Good to Eat: Riddles of Food and Culture
Simon and Schuster, Jan 1, 1985 - 289 páginas
The anthropologist/author takes on some of the major food riddles, including cannibalism, to reveal why a culture accepts or spurns specific foods
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They develop the disease known as rickets when it affects youngsters and
osteomalacia when it affects older people. In the young, legs become
grotesquely bowed and stunted; the chest collapses, and the female pelvis
becomes twisted, ...
To sum up: if the ancestors of today's lactase-sufficient Europeans were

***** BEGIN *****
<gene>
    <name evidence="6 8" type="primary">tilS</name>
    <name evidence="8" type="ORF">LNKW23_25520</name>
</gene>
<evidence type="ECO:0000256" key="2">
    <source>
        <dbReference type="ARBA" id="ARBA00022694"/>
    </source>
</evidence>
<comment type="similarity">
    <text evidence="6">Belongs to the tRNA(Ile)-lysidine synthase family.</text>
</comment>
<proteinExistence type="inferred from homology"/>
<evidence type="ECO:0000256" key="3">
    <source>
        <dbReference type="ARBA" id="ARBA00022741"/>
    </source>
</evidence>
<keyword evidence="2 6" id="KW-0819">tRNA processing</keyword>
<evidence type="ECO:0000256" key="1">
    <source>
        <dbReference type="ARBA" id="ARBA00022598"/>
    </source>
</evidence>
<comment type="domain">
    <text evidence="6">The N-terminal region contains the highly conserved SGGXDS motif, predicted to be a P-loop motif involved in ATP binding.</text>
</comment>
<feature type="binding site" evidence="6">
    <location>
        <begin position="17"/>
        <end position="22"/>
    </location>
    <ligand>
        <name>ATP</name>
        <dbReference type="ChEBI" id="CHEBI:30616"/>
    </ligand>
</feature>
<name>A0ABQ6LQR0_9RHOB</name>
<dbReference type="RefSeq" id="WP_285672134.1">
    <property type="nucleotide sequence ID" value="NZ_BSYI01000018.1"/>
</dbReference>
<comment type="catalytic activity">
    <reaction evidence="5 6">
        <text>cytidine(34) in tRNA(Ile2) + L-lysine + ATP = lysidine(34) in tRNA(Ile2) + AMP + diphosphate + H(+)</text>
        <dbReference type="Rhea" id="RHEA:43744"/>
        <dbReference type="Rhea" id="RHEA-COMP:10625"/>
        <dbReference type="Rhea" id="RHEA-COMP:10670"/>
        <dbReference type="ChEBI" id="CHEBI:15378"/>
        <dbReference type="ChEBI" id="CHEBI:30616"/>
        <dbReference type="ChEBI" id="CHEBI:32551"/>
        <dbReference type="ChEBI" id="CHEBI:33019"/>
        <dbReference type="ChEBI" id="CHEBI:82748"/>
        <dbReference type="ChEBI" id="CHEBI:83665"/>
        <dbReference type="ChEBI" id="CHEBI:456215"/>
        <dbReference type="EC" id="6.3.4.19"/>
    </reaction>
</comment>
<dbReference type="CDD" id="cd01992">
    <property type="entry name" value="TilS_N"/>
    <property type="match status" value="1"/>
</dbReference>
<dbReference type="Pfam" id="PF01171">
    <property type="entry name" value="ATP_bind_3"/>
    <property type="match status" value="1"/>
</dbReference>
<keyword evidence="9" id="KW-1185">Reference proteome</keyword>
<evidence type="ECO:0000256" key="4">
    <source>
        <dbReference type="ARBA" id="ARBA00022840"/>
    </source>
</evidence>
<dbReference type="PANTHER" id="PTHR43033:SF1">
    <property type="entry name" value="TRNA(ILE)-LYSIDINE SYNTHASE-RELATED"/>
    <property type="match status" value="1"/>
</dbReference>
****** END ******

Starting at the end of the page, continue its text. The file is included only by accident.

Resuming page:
dependent on milk for their calcium, and if they were at risk for rickets and
osteomalacia, then individuals who were unable to drink copious quantities of
milk or who could ...
Now to begin to put all of this together: as the Neolithic pioneers moved
northward, the risks from rickets and osteomalacia outweighed the risks from skin
cancer. The winters became longer LACTOPHILES AND LACTOPHOBES 145.
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Good to eat: riddles of food and cultureCrítica de los usuarios - Not Available - Book Verdict
Why are the world's food habits or "foodways,'' as Harris refers to them, so diverse? In this scholarly yet fast-paced and very readable work, anthropologist Harris argues that "major differences in ... Leer comentario completo
ONE Good to Think or Good to Eat?
TWO Meat Hunger
THREE The Riddle of the Sacred Cow
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